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Sea of Poppies

An absorbing tale of the motley crew assembled aboard a British trading ship.

By / October 28, 2008



Amitav Ghosh’s Sea of Poppies, the first in a seafaring trilogy, unspools its tale in the run-up to the Opium Wars of the mid-19th century, when an expanding East India Company  fought to smuggle opium grown in India into China for enormous profits.

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At the heart of this tale of colonialism and migration sails the Ibis, a British trading ship that holds out the prospect of both slavery and liberation for its motley crew. But the voyage of the old-fashioned schooner has barely begun by the novel’s end, and much of this rich and absorbing book (which was shortlisted for the 2008 Booker prize) is spent assembling an extraordinarily diverse cast of sailors and passengers from all parts of the world.

As the story unfolds, each character is thrust from his or her homeland into the wide, vast world, landing on the decks or in the holds of the Ibis by intent or accident.

They include Deeti, a village woman who cultivates poppies on her small patch of land in northeastern India to sell to the nearby East India Company’s opium factory; ox-cart driver Kalua, a giant of a man; and a down-and-out Raja, who we follow from the opulent heights of his palace to the depths of the schooner’s hold, where his destiny is manacled to that of a half-Chinese opium addict.

The book’s characters forge unlikely kinships across race, caste, and class. A tyrannical British officer finds affinity with an Indian overseer – both are natural bullies. A mixed-race sailor from Baltimore rises through the ranks through a combination of talent and circumstance. He is drawn to a Bengali-speaking French girl who flees the restrictions of her adopted British family’s Calcutta mansion.

If this sounds a little like historical romance, that’s not a bad thing.

Ghosh’s new novel bears the hallmarks of his best fiction – an evocative, scholarly recreation of a historical period and a painstaking attention to social and economic detail that reflects his training as a social anthropologist.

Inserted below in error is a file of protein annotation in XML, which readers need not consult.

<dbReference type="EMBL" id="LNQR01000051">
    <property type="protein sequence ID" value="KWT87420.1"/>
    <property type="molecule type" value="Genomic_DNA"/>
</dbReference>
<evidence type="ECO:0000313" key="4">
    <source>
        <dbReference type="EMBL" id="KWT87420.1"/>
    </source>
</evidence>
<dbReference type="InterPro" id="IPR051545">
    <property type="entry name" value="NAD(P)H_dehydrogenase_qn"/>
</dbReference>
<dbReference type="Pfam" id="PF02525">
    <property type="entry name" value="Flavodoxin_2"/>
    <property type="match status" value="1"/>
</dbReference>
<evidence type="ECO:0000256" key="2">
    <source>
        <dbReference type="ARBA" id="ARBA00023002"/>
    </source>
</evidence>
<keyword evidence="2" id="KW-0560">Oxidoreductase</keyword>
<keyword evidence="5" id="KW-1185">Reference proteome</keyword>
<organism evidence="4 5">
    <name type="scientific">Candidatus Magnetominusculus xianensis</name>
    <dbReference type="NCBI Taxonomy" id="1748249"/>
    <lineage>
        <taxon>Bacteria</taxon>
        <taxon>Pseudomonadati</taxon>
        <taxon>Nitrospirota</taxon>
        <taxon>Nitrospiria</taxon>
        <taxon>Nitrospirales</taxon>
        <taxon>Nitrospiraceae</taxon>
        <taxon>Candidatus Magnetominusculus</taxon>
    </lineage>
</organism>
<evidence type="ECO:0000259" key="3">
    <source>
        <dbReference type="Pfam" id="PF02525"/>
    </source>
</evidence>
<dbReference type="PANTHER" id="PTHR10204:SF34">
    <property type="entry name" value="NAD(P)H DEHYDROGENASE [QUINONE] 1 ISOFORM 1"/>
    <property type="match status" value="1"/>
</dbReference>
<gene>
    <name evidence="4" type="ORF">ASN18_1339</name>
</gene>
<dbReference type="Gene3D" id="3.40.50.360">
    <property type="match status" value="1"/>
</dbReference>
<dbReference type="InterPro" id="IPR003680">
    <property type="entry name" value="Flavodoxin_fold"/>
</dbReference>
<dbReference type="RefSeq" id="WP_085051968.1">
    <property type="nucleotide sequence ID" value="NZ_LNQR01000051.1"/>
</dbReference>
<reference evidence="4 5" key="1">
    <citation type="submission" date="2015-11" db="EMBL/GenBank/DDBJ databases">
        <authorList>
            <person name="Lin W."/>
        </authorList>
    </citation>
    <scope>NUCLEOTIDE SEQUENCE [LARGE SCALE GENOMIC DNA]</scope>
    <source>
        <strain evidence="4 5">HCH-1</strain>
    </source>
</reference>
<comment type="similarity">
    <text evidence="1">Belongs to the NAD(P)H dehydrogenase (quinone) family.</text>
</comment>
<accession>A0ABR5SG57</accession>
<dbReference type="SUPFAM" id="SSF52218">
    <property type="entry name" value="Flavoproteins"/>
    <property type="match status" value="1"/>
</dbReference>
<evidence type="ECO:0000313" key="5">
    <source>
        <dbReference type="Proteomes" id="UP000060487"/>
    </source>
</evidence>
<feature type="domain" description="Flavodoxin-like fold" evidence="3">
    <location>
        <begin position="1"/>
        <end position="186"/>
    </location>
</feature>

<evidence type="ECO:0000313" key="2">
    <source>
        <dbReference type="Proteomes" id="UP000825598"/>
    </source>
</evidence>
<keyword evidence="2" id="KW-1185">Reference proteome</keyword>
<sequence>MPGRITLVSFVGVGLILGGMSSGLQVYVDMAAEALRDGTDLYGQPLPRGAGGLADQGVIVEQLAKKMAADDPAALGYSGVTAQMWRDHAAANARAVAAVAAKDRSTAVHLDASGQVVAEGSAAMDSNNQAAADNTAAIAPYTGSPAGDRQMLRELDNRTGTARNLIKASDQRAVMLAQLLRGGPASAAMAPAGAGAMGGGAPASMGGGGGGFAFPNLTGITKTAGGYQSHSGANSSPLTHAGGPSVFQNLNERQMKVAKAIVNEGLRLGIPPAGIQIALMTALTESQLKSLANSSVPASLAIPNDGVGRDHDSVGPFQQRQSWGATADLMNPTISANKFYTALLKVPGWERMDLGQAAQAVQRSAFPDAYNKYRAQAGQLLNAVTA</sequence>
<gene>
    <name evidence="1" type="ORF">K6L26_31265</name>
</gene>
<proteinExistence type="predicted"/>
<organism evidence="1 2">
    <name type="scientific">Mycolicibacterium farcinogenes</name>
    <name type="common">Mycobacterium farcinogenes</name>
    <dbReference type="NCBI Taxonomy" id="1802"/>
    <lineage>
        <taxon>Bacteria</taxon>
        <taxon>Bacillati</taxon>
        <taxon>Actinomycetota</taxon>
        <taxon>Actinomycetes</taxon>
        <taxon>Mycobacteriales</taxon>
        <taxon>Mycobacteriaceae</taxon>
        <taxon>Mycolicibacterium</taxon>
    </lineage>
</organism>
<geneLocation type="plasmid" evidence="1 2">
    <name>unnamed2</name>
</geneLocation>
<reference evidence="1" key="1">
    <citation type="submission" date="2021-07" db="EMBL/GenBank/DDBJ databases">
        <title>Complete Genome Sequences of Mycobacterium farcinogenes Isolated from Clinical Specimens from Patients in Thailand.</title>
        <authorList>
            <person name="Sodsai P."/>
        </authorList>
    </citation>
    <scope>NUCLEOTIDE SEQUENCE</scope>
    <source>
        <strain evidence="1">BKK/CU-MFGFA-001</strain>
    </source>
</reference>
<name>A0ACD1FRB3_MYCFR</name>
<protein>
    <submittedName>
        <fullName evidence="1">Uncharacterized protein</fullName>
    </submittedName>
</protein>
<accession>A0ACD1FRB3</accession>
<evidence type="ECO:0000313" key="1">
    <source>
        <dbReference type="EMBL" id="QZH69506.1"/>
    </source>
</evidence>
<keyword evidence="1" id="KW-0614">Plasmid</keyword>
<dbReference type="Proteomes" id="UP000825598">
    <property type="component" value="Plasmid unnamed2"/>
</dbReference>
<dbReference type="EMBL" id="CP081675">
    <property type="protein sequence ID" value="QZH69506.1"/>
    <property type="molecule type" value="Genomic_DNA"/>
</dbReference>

But unlike Ghosh’s last two worthy but somewhat labored efforts (“The Glass Palace,” “The Hungry Tide”) “Sea of Poppies” does not sacrifice narrative and character to research. There are a few ciphers in the cast, but, by the end of the book, you feel as if you too have journeyed from Baltimore and Bihar and Canton to Calcutta’s docks, and know everyone well.

On the way, Ghosh, who has written about Burma, Cambodia, and Bangladesh, folds in some serious historical themes. For one, he touches on the damage that British opium peddling inflicted, both on those forced to farm poppies and those addicted to opium. The novel also provides a rare look at the shipping of indentured labor from the Indian subcontinent to colonial outposts such as Mauritius.

“Sea of Poppies” reminds us, too, that migration and cosmopolitanism are not new; that culture and language have always been fluid.

The Ibis hosts British and American officers, along with Indian, Malay, Chinese, Arab, African, and Chinese seamen – a set of sailors known as “lascars.” The depiction of these lascars is based on historical records of real-life seamen of the Indian Ocean in the 18th and 19th century, a remarkable bunch who, the author points out elsewhere, were probably “the first Asians and Africans to participate freely and in substantial numbers in a globalised workspace.”

And just as the rules of caste and class begin to break down as people venture out of the Indian village and the Victorian drawing room, so, too, do the boundaries of language.

French phrases, British slang, and Hindi corruptions mingle cheerfully in the rambunctious ports and ships of the 19th century.

One of the novel’s biggest achievements is the re-creation of the lost language of the lascars, a nautical Babel of English, Portugese, Malay, Hindi, and other languages. As one sailor asks: “What for make big dam bobbery’n so muchee bukbuk?”)

Getting eyes, ears, and head around the sailors’ dialogue is the book’s biggest challenge – and its chief delight.

Vaishnavi Chandrashekhar is a Monitor staff editor.

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